Sensible Shoes

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In the mood to write after a hiatus, I gave my brain the task to answer “what shall I write about?”. It’s often a title or theme that gets me going. I cannot yet explain why Sensible Shoes popped into my head so quickly and clearly. Perhaps it will become obvious to me as I continue writing.

One quick Google search later, I’m somewhat surprised to discover that “sensible shoes” is not a common expression, beyond talking about one’s shoes. Being no more a shoe guy than a car guy, I struggle to think of why I feel like I’ve come across those two words frequently enough to consider them an expression. In any case, our mind works wonders and I think mine is simply finding new ways to paraphrase and emphasize the message I most need to hear right now.

If sensible shoes are about practicality and comfort, then they are indeed my kind of shoe. Though I have a knack for occasionally making things more complicated than strictly necessary, my preference definitely lies in the pragmatic and simple. The purge and downsizing described in A Minor Thing are examples of it. On the professional front, however, my efforts to find my new comfort zone continue to stretch and conflict me.

I’m currently mostly a training facilitator. There are many formats in which to exercise this work.  Some are more akin to being a professional speaker (short-ish presentations to large groups) while at the other end it’s practically one-on-one coaching. I’ve dabbled in a large chunk of that range and I’ve identified some settings that just don’t suit me. I’ve also pinned down some passion points and core skills that fit me quite nicely. Yet it all still feels too scattered to me. It’s as though I’ve uncovered amazing ingredients from various recipes and I can’t see how to turn them into one fine dish.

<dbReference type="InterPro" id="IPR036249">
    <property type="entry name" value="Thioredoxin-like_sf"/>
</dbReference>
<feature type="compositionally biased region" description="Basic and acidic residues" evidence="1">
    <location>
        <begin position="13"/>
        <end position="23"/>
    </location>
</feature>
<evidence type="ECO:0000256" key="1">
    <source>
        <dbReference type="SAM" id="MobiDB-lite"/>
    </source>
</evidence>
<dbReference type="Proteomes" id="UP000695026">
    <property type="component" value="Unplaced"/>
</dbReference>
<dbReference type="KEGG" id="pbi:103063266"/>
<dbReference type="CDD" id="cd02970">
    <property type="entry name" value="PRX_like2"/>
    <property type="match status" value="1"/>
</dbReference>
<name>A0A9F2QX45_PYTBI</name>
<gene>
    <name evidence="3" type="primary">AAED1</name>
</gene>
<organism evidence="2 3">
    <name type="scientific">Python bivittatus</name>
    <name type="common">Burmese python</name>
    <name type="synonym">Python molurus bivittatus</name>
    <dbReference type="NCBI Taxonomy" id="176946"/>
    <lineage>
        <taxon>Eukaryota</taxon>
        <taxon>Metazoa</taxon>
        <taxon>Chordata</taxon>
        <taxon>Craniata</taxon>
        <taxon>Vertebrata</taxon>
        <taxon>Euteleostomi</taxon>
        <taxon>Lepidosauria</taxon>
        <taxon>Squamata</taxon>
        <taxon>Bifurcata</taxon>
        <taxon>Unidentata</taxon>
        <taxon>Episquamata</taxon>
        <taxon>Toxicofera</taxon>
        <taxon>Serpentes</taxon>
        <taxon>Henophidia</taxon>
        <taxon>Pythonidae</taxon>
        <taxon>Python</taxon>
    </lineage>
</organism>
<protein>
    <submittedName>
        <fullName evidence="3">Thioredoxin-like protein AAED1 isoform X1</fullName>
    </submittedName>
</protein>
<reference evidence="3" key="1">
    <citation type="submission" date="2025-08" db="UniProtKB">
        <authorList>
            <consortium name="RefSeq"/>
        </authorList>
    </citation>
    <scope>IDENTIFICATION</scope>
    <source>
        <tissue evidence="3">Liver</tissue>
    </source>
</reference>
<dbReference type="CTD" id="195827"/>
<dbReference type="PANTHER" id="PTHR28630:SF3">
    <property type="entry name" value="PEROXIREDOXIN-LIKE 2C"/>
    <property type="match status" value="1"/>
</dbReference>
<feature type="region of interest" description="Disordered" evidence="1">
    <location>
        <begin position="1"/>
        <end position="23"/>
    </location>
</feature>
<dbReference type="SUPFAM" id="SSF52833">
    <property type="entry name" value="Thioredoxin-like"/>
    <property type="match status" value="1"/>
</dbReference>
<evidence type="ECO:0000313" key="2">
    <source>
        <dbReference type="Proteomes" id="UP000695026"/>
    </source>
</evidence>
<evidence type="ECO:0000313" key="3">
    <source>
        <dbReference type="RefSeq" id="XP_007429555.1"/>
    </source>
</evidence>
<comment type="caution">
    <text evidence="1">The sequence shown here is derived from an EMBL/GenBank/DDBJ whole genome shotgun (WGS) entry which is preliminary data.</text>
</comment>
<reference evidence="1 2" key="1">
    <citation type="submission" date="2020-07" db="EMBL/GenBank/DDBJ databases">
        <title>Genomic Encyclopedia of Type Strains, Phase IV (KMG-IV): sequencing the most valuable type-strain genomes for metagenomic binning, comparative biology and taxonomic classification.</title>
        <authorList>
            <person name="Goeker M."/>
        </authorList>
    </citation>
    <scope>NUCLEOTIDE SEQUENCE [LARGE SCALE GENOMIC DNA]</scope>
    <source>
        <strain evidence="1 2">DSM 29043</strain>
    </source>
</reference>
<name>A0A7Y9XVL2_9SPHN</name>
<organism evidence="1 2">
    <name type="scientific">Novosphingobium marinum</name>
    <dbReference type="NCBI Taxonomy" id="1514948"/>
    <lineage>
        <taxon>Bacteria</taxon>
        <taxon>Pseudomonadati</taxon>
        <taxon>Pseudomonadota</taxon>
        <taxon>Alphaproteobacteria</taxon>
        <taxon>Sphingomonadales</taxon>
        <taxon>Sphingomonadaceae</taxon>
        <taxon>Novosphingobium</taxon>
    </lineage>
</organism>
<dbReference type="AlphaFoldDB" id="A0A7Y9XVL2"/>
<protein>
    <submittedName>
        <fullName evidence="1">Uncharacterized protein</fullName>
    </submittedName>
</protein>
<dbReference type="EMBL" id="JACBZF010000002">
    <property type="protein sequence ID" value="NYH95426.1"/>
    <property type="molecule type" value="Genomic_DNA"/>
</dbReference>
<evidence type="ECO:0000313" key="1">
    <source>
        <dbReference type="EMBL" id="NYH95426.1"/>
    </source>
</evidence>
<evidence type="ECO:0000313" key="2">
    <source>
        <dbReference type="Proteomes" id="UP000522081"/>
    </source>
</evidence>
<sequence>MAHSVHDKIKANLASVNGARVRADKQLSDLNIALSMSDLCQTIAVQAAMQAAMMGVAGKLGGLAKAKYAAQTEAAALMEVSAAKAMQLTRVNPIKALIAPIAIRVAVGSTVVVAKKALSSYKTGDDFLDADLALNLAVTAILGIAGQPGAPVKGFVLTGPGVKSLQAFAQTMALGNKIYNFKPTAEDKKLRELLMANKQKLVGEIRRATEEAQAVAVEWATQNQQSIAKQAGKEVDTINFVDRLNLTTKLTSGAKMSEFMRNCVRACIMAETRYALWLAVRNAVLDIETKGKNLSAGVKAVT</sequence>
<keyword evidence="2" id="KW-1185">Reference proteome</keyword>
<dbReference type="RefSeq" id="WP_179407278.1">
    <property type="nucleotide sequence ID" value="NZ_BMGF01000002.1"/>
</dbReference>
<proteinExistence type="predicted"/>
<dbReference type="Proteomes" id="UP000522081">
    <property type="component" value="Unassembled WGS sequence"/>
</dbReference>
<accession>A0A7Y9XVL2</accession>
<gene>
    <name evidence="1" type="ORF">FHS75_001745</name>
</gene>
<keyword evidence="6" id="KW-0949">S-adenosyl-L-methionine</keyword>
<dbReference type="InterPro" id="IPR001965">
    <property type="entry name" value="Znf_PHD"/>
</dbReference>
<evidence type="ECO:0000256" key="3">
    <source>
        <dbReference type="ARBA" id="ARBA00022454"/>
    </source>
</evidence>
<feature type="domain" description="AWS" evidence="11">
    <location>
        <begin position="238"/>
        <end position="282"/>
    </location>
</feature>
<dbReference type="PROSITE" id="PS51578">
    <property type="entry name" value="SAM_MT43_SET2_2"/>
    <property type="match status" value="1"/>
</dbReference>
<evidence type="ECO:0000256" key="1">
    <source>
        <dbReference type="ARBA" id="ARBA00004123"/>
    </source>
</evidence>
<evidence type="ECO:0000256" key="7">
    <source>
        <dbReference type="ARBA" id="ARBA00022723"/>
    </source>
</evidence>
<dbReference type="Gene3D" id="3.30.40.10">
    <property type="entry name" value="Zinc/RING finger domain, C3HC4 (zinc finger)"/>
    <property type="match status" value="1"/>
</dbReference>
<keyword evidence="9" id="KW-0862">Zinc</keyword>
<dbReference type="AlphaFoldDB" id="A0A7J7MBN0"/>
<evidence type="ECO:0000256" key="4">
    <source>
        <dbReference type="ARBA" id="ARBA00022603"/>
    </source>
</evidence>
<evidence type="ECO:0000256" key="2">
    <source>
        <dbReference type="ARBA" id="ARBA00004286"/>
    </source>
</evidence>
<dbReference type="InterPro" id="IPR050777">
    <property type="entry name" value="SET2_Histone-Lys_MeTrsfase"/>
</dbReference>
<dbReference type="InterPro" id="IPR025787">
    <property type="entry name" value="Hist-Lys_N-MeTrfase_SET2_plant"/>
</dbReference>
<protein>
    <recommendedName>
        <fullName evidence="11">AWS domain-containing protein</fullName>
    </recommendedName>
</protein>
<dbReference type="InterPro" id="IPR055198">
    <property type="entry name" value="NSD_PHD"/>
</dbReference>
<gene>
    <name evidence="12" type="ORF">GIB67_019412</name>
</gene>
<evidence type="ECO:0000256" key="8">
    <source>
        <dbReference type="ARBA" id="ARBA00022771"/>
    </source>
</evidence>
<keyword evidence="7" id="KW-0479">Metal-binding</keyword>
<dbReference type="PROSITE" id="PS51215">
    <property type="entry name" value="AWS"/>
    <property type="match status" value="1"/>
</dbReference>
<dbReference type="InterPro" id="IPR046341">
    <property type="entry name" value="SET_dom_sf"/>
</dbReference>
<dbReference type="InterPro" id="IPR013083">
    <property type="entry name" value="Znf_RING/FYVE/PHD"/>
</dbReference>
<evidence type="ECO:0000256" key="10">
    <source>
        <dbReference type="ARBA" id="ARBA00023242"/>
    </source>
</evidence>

For all I know, this wonder-dish is staring me in the face and I’m blind to it. Whether it is or not, I am wayyyy over-thinking how to choose my road forward. The options and permutations are too many. The pros and cons lists are in different languages and I lack the conversion tools to get them on the same plane.  This leads someone like me away from decision-making… or to decisions that hold for anywhere from 24 to 72 hours. It is with that in mind that on New Year’s Eve, I declared “Act” as my word for 2017. I felt mildly satisfied with that, knowing that I’ve tried that mindset before and it wasn’t quite enough. But it’s a start!

A few days ago, I was browsing an article shared by a friend. One of its recommendations was “make a decision”. Since this was aligned with my theme, I gave that section a closer read and discovered the suggestion that “good enough” is often “good enough”. The critical part of me (it’s a rather large part) first thought: “well, that’s definitely not going to work for everyone”. This was followed by the realization that it typically works for me! Yet I am not applying “good enough” to many aspects of my work choices, resulting in some unwanted stress.

In fact, re-reading this last paragraph, I see that exact inner conflict illustrated. My belief is that there’s nothing that works for everyone. I’m quite comfortable with this belief, but not what it leads to. My sense is that many people do believe, or at least act like they do, that there are “correct answers or ways”. This clash between dogmatic certainty and the willingness to look at people and the world as too complex to have binary solutions causes me much grief. My brain understands that nothing will work for everyone, but somehow refuses to allow this insight to give me a break when it comes to designing and delivering my work. I find myself trying to find the right or perfect model, practice exercise, solution or word… instead of looking for ones that will mostly do some good to a fair chunk of people.

All of a sudden, one of these approaches strikes me as particularly sensible!

“The intelligent man finds almost everything ridiculous, the sensible man hardly anything.”   –    Johann Wolfgang von Goethe

 

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